When UCLA Medical Center cardiologist Barbara Natterson-Horowitz was asked one day to perform echocardiography on the failing heart of a Los Angeles Zoo emperor tamarin, a small monkey that evolved in the treetops of the Central and South American rainforests, she couldn’t have predicted how profoundly that act would change her thinking on human health. It was after making eye contact with the kitten-sized animal — and being chastised by colleagues for it — that she began to see a connection between the health of humans and “our nonhuman brethren.”
Last year, Natterson-Horowitz co-authored a book with science journalist Kathryn Bowers on the subject titled Zoobiquity: The Astonishing Connection Between Human and Animal Health. So when I heard the news this morning that researchers are now studying grizzly bears in the state of Washington for insights on human obesity, I wasn’t surprised. I wrote about the One Health Initiative concept in 2011.
Two years ago, comments on that article mentioned that it was an “interesting” and “enticing” idea, but one that was “way ahead of its time” at best and “impractical” at worst. However, the current grizzly bear study suggests it may be time to revisit the question: Should human and veterinary doctors be partnering, along with wildlife biologists? Could this lead to more human cures?
Disease doesn’t discriminate
According to Natterson-Horowitz, jaguars get breast cancer. Rhinos in zoos get leukemia. Chimpanzees in the wild experience depression and sometimes die from it. Melanoma has been diagnosed in the bodies of buffaloes. Western lowland gorillas die from a terrifying condition in which the aorta ruptures, and dinosaurs got brain tumors. It turns out that nonhuman and human animals have a lot of health issues in common.
When it comes to obesity and diabetes, two of the most pressing human health concerns of our time, there is a strong connection, as well. And researchers are now studying grizzly bears to, hopefully, design remedies for people.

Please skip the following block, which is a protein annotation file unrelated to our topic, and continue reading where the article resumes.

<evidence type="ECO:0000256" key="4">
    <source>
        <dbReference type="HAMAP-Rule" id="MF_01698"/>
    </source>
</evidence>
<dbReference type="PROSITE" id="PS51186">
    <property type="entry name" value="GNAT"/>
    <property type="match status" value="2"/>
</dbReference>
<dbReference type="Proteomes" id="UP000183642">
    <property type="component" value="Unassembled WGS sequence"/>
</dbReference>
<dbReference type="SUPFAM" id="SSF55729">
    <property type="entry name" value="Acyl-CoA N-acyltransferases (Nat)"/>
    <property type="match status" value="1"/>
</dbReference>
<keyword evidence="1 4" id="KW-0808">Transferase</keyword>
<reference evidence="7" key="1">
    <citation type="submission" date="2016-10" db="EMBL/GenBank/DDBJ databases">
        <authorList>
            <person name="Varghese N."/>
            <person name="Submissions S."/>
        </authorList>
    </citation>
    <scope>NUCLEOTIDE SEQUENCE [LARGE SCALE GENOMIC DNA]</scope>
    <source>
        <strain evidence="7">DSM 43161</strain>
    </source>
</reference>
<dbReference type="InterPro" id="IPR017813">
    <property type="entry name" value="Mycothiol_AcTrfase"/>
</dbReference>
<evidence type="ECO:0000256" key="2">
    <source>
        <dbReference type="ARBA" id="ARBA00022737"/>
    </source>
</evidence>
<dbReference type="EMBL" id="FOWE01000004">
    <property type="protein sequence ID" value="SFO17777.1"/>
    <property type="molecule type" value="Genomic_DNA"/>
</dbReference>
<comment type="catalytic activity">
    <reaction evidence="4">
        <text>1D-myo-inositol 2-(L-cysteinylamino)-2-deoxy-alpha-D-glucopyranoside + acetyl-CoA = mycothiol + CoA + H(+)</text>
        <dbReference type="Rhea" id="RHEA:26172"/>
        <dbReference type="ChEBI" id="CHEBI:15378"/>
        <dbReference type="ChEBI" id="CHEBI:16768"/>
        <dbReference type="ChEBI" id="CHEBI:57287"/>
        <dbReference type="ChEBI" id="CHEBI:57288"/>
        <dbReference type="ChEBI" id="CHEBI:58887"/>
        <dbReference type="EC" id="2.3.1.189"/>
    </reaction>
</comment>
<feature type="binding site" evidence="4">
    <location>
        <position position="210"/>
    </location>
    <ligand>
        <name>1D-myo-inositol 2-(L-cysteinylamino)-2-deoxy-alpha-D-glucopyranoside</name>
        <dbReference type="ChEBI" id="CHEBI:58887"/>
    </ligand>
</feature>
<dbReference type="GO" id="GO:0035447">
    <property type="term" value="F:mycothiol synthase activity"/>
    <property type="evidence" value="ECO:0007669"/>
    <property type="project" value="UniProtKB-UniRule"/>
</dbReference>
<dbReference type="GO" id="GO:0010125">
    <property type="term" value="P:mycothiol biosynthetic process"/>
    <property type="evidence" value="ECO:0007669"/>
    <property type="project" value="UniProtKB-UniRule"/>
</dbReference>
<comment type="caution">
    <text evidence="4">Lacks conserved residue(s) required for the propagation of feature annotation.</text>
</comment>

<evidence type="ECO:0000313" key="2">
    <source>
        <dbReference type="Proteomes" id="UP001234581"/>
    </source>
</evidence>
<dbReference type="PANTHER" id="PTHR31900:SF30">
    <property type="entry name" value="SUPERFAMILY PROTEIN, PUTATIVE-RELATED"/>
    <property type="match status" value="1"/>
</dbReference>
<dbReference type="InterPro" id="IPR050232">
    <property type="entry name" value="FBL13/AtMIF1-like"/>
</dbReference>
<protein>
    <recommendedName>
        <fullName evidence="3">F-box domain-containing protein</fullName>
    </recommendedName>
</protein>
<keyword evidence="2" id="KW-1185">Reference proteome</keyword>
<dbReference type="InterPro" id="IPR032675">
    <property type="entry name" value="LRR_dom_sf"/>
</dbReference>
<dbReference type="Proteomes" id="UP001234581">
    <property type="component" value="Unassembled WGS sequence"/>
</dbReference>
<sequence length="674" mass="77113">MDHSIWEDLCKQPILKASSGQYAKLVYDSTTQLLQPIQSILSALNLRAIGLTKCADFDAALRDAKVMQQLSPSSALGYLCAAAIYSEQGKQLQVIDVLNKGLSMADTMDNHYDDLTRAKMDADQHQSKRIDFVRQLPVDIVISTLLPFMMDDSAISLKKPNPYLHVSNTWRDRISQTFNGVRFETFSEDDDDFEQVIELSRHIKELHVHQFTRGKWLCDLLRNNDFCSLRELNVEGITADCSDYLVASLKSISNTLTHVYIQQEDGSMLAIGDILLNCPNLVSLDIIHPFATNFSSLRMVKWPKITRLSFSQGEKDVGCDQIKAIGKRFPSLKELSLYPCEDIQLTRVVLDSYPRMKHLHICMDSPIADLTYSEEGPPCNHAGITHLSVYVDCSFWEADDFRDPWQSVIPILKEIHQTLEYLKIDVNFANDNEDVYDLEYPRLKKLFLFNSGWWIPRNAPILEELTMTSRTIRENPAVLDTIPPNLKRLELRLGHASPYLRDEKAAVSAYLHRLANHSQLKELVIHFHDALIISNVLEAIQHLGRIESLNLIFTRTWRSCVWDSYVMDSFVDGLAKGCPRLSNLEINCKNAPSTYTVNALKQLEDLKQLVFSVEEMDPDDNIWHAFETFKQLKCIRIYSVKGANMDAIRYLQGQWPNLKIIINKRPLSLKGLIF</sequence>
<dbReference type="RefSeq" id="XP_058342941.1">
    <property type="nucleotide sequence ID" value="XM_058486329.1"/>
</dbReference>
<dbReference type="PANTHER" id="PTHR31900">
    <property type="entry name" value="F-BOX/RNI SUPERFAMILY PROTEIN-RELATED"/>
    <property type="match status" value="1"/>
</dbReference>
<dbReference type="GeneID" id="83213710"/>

Dr. Kevin Corbit, a scientist at the California-based drugmaker Amgen, Inc., is conducting research on captive grizzly bears in labs at Washington State University. The bears in the center there, set up almost thirty years ago, are either born at the facility or rescued from places such as Yellowstone National Park because they got too close to humans and would otherwise have been euthanized.
Hibernating bears are experts at naturally gaining weight. In the weeks before hibernating, grizzlies pack away enough salmon, apples, and berries to put on one hundred pounds or more. Their bad cholesterol jumps and their blood pressure spikes; but unlike with humans, their health doesn’t deteriorate. The bears’ arteries don’t clog from overeating, nor do the animals suffer from heart attacks or turn into diabetics. It seems the bears have figured out how to be healthily obese and then lose massive amounts of weight without problems.
Dr. Corbit has stated that his studies of the bears’ fat and blood samples suggest that they are able to adjust their sensitivity to the insulin hormone that controls how much the fat and sugars in food are broken down and stored for energy. The bears are more sensitive to insulin while putting on the pounds. When hibernating a few weeks later, they shut off their insulin responsiveness entirely. Over the next two years of the project, Dr. Corbit plans to explore how they succeed in doing that — eventually with help from sequencing the bears’ genome.
The doctor will see you now
While news of the grizzly bear study does bring up other questions about the complex and important ethical issues of lab-animal investigation, it is known that wild animals in forests, jungles, and oceans sometimes get sick and acquire diseases, just as we do. Perhaps we could improve the health of all species by learning more about how animals live, get sick, heal, and die in their natural settings.
Today, most physicians will go through their entire careers never professionally interacting with veterinarians. But a century ago, they did. In many communities back then, animals and humans were cared for by the same practitioner, the town doctor.
To tell you the truth, I wouldn’t mind if my doctor routinely cooperated with animal experts. I think it would be cool if someday I went to my physician’s office and sitting in the waiting room beside me was a poodle — or a pachyderm.
Do you think that human doctors, veterinarians, and wildlife biologists should be educated cooperatively and work in the same facilities to improve health care for human and nonhuman animals alike?
Here’s to finding your true places and natural habitats,